[08:44] Like I'm a confident person. Yeah, great. But there's some area where you may lack confidence or some scenario or some situation, right? Might be in your relationships. It might be in your health. It might be in your business, right? Might be around a certain type of people or a certain type of experience.
[09:04] This second type of experience, this Unanticipated failure. This is also where innovation and growth and learning and improvement can come from if, and only if you choose to view it as the first type of failure experience, a possible failure experience. This is the crux here. I'm going to share with you how to really use this in your life here in a minute.
[09:28] But, but I really need you to get this right now. This second type of failure, this unanticipated failure, the one that you didn't foresee coming, you weren't even thinking that failure could happen in some of these experiences. Now let's say the job opportunity or starting a business, you kind of know failures could happen there, but, but really.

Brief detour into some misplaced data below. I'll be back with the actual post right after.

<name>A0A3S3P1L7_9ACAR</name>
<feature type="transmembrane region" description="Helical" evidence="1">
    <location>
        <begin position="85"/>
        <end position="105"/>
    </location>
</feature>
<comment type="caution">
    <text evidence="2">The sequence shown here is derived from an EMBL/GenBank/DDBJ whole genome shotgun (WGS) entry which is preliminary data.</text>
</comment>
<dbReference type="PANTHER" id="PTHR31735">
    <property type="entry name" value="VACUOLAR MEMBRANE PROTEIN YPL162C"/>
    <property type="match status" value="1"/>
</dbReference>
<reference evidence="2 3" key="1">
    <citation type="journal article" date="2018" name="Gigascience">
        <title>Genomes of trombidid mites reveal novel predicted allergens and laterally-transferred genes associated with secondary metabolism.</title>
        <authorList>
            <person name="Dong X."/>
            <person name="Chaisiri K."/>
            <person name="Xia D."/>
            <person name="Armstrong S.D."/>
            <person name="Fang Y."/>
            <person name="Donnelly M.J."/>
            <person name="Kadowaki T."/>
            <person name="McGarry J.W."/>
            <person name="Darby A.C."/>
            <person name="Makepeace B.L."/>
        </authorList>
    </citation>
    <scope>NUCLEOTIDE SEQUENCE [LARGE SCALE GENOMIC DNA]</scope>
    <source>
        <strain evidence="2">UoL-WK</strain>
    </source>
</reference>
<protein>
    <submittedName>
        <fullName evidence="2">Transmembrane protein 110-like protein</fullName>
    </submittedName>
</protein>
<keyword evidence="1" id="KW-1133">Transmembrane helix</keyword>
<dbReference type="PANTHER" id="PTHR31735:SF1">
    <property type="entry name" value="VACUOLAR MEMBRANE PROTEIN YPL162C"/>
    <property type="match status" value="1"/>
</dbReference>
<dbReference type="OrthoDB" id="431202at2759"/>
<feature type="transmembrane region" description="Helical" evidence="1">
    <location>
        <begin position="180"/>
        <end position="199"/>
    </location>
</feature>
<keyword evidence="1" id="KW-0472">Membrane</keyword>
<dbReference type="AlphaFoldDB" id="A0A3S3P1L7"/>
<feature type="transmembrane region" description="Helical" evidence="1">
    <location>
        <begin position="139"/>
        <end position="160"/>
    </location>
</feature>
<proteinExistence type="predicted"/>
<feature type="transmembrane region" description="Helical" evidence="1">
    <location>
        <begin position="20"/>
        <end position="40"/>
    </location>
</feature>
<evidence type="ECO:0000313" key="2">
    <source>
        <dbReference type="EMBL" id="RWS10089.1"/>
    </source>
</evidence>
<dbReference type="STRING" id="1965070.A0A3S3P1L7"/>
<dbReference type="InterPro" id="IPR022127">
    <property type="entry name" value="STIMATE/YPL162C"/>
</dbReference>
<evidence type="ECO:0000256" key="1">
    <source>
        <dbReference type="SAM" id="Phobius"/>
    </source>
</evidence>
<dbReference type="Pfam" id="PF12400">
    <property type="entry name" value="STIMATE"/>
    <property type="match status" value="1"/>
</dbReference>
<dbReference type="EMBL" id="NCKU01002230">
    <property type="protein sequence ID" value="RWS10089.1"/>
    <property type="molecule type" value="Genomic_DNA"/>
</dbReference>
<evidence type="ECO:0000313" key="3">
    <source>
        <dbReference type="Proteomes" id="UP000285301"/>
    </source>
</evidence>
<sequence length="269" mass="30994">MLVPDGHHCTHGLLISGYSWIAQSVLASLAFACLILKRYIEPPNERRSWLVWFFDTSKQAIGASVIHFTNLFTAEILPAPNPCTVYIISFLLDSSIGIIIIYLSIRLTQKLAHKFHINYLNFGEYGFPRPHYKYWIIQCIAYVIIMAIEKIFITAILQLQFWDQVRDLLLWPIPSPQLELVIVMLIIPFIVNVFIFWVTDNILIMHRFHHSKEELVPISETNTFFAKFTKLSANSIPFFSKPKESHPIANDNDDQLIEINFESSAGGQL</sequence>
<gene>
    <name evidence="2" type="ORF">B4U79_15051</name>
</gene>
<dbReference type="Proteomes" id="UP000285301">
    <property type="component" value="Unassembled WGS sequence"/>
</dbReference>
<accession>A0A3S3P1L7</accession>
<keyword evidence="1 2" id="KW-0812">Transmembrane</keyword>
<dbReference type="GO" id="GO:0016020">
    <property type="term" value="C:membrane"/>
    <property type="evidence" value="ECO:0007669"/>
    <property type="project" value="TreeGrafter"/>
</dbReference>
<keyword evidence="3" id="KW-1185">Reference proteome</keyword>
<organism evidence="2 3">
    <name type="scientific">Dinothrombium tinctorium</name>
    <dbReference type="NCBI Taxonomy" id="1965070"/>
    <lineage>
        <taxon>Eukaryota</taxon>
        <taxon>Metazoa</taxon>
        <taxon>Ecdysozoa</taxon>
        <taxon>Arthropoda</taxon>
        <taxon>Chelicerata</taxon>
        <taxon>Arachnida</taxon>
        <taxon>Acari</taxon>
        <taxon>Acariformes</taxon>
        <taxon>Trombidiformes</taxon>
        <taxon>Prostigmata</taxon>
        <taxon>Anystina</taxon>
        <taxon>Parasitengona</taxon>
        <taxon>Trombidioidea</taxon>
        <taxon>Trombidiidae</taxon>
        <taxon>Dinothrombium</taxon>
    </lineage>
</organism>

[09:45] You know, we're, we're talking about those, those instances where like, you know, I expect to win, I expect to succeed, or, or maybe I didn't even know that failure could happen here. And it happened. This is also where innovation and growth and learning can come from. Just like the first testing, trying experimenting type of failure, the possible failure experience.
[10:03] Okay. We know that innovation and growth and learning comes from that. But can we apply this to these instances where. There's unanticipated failure, because if we do, we can actually find innovation in growth and learning if we choose to view it as such as a possible failure experience. All right. So those are the two different types of experiences.
[10:26] And we want to apply the thinking that comes from this. The first one. This is growth. This is innovation. This is how I'm going to get better to the second one. Okay. Now, what am I talking about here? Let me, let me get very specific and give you some examples. I want, I want you to know what you do with this new knowledge.
[10:44] How do we make the unanticipated failure? The second one as beneficial as educational, as informative, as helpful and be okay with it. Like we are a possible failure experience. Okay. Let's choose the kombucha example, right? Where failure is an option. We can test a new flavor and we know that we may just not like it.
[11:02] It may not carbonate well, and we may not like the taste, et cetera. What do we do at the end of that experience? You know, when we open the bottle after it's all done and fermented and everything, we, we test it out. If we don't like it, there's two options. There's two things we say. Number one, it's either let's try this again, but a little differently this time, right?